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11/16/2018 – Ephemeris – The Leonid meteor shower will have several peaks in the next few days

November 16, 2018 Comments off

Ephemeris for Friday, November 16th. The Sun will rise at 7:41. It’ll be up for 9 hours and 32 minutes, setting at 5:13. The Moon, 1 day past first quarter, will set at 1:19 tomorrow morning.

We are coming into an extended period where the Leonid meteor shower will be at its peak, or rather there is a chance of up to maybe four peaks as the Earth passes through the debris left by Comet Tempel-Tuttle on past trips through the inner solar system. We are having a pretty bright Moon now, but the best displays of the meteors are going to be occurring in the early morning hours after the Moon sets. The meteors will appear to come from the top of a backward question mark that is the head of the constellation Leo the lion. They will be seen all over the sky, but can be traced back to that point, if it’s a Leonid meteor. The Leonids are most numerous about every 33 years, which is about 15 years from now. Otherwise we get about 15 meteors an hour at peak.

The times given are for the Traverse City/Interlochen area of Michigan. They may be different for your location.

Addendum

Leonid radiant
The constellation of Leo the lion and the Leonid radiant for about 5 a.m.  Click on image to enlarge.  Created using Stellarium.
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11/17/2016 – Ephemeris – The Leonid meteor shower will be hampered by the Moon tomorrow morning

November 17, 2016 Comments off

Ephemeris for Thursday, November 17th.  The Sun will rise at 7:43.  It’ll be up for 9 hours and 29 minutes, setting at 5:12.  The Moon, 3 days past full, will rise at 8:39 this evening.

The Leonid meteor shower, which reaches peak activity today is going to be washed out by the bright Moon.  The International Meteor Organization doesn’t have anything specific on it this year.  On most years, it produces only 15 meteors an hour tops.  However about every 33 years or so all heaven breaks loose.  From the predictions I’ve seen the fun starts in 2034 and lasts a few years.  The reason for the spectacular meteor storms, as they call them, is that the responsible comet, 55P Tempel-Tuttle, has a debris clump that hasn’t fanned out much along its orbit, so we get intense meteor activity when the comet again enters the inner solar system.  It’s expected back in 2031 with its main cloud of meteoroids a couple of years later.

Times are for the Traverse City/Interlochen area of Michigan. They may be different for your location.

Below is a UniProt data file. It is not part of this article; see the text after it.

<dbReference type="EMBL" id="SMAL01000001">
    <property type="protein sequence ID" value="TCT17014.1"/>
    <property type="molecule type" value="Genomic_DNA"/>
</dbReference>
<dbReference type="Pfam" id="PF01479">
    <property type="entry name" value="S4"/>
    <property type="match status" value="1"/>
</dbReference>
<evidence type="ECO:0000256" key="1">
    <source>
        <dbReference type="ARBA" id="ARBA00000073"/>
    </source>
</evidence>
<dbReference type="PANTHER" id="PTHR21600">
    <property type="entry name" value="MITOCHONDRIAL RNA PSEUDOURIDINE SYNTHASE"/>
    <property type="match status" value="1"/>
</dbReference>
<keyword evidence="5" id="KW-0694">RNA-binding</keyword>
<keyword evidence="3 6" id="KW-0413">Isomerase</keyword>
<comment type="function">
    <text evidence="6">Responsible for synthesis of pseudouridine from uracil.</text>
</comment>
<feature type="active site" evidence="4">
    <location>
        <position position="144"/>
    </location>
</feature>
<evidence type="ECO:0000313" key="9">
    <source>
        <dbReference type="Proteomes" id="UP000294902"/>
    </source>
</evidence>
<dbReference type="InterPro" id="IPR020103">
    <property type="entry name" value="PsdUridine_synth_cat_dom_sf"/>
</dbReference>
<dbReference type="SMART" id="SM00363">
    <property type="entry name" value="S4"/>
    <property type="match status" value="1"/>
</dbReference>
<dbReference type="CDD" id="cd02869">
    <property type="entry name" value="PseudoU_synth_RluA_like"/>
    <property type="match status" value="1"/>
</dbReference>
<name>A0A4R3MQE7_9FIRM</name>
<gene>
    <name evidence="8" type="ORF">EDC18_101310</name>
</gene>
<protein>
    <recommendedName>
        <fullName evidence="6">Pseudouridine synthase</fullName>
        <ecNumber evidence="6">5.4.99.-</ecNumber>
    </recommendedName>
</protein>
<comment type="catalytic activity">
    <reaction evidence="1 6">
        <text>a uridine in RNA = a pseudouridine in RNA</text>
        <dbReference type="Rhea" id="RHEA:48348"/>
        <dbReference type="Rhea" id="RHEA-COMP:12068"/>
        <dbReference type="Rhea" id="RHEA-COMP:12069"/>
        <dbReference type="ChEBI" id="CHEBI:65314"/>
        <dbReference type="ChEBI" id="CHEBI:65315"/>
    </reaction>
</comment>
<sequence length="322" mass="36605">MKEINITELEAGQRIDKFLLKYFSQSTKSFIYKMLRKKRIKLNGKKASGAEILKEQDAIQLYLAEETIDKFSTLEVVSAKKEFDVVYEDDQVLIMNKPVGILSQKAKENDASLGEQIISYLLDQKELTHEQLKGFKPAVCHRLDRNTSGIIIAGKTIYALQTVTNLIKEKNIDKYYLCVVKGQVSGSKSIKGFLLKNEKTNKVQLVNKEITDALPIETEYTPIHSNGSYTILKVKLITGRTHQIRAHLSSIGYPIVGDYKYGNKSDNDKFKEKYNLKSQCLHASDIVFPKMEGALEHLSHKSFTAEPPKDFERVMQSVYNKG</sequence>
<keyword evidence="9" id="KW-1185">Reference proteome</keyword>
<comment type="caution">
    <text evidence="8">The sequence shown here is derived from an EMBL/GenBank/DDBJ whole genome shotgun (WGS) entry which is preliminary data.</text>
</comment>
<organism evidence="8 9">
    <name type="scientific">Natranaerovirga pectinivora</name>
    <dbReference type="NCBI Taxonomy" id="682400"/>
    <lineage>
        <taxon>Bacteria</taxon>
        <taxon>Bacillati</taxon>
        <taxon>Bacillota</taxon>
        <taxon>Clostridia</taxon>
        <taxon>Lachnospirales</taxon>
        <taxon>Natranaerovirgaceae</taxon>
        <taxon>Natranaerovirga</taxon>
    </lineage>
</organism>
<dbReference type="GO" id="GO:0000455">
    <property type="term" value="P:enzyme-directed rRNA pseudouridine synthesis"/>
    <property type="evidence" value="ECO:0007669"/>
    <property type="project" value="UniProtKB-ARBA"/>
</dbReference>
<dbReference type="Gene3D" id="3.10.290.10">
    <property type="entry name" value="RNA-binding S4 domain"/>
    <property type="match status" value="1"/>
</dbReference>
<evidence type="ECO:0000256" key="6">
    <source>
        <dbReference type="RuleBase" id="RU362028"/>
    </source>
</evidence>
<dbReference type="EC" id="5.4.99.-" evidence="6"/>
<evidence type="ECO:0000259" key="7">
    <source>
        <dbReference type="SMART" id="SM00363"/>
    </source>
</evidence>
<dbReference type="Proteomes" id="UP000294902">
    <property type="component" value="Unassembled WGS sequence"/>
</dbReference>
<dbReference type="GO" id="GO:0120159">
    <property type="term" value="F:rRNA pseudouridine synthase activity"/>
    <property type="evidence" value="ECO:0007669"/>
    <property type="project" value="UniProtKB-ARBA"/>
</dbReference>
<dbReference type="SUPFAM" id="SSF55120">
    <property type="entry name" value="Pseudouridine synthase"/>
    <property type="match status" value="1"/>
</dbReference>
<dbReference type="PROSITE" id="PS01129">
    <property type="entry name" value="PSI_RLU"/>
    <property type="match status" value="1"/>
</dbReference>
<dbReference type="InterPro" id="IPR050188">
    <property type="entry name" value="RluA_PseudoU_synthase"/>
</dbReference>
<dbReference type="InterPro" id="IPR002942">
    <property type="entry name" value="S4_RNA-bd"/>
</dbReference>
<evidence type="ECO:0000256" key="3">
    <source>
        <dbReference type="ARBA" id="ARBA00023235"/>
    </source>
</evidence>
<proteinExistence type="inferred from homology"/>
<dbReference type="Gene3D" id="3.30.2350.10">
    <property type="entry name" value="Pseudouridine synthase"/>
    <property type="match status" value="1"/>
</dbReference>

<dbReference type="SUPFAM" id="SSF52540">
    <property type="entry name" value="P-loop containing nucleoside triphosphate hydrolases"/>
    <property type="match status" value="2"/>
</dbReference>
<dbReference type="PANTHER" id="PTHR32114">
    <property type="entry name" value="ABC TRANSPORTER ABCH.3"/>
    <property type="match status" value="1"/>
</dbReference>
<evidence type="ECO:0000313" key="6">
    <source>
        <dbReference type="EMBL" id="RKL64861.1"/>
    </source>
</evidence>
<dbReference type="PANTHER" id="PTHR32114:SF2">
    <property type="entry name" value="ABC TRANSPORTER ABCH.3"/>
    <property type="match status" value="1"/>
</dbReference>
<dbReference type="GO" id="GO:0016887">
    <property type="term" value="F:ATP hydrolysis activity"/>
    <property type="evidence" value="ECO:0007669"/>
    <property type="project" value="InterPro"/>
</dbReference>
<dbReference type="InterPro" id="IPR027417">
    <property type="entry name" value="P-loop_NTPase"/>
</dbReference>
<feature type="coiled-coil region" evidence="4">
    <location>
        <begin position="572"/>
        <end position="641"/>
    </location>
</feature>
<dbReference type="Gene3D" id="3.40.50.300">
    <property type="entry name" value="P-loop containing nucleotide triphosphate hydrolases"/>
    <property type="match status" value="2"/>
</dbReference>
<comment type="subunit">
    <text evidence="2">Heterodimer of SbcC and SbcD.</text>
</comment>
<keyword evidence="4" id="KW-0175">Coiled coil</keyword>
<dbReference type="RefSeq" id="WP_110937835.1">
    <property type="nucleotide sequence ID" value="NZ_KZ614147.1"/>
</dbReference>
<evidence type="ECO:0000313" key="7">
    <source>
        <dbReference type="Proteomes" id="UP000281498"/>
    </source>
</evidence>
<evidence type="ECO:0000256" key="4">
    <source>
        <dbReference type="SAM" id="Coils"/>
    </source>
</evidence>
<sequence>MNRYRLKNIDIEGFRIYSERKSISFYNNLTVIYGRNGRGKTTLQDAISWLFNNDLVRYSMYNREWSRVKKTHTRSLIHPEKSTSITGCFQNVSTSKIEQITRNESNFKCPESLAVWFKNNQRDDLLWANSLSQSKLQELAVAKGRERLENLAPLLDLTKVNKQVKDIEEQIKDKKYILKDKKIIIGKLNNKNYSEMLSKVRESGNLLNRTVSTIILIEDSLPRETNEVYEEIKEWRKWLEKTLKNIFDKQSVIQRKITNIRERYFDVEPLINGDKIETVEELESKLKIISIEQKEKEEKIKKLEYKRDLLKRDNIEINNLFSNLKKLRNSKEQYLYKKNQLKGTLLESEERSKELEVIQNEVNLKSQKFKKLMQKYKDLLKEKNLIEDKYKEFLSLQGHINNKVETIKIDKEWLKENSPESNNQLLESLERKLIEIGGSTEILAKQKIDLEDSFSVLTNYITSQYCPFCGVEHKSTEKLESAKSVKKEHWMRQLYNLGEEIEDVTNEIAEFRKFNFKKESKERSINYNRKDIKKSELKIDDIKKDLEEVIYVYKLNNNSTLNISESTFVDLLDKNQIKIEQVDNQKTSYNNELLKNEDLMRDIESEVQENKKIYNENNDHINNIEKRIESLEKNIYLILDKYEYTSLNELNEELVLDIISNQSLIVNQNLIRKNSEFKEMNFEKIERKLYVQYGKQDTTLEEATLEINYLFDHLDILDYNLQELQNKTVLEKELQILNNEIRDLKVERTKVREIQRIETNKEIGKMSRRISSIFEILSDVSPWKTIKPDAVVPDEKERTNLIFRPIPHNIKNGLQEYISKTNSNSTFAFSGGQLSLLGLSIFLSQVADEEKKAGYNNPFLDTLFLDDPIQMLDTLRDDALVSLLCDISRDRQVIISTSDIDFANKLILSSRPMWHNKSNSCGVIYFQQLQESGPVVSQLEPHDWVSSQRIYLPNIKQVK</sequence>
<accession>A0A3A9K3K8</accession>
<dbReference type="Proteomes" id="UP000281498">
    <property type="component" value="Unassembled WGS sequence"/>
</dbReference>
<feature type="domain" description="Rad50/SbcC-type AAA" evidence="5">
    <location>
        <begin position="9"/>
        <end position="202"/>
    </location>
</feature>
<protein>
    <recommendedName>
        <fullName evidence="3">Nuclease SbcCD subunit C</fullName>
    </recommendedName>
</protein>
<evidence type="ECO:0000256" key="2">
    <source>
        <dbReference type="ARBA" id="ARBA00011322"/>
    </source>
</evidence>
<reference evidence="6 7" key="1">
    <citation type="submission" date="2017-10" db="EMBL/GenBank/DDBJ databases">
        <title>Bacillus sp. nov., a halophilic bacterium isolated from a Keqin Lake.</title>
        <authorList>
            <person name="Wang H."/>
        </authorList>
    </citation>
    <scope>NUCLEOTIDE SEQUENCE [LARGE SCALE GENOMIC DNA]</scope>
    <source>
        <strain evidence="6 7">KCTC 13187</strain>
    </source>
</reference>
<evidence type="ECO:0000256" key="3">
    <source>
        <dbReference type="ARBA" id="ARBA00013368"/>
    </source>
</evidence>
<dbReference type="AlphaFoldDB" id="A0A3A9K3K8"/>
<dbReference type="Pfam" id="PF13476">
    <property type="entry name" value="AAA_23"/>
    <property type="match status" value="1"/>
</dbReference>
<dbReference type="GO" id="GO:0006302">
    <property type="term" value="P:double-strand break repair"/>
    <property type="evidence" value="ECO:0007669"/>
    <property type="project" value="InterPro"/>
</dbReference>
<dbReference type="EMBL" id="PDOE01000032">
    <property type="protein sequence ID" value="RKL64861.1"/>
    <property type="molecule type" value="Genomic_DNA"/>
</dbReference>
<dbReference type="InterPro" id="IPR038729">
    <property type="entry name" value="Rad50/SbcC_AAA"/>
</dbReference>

Addendum

Leonid Radiant

Leonid meteor radiant at about 2 a.m. from Traverse City.  Credit:  My LookingUp program.

1833 meteor storm

A famous woodcut of the 1833 Leonid meteor storm.

11/16/2015 – Ephemeris – The Leonid meteors are expected to reach their peak tomorrow

November 16, 2015 Comments off

Ephemeris for Monday, November 16th.  The Sun will rise at 7:40.  It’ll be up for 9 hours and 33 minutes, setting at 5:13.   The Moon, 3 days before first quarter, will set at 9:45 this evening.

Tomorrow night is the expected peak of the Leonid meteor shower.  The expected peak will be at 11 p.m. (4 hr UT November 18). Problem is that the radiant won’t rise until just after midnight for northern Michigan.  For the best visible numbers the peak of the meteor shower should coincide with the time the radiant is highest in the sky.  For the Leonids, that’s when morning twilight starts.  There’s another possible peak for those in Asia at 21 hr UT November 17.  It’s afternoon for us.  The Leonids generally produce their meteor storms of thousands of meteors an hour about every 33 years, when the comet is back near the Earth and the Sun.  That next time would be around the year 2031 give or take a year.  I personally missed the meteor storm of 1966 by a couple of hours.  I missed the one in the late 90s by more than that. The next  around 2031 may be a bridge too far for me.

Times are for the Traverse City/Interlochen area of Michigan. They may be different for your location.

Addendum

Meteor storm

The 1933 Leonid meteor storm depicted over Niagara Falls in this woodcut. Public Domain. by A Pickering.

Meteor shower from orbit

The 1997 Leonid meteor shower as seen from orbit. Credit NASA.

Leonid Radiant

Leonid meteor radiant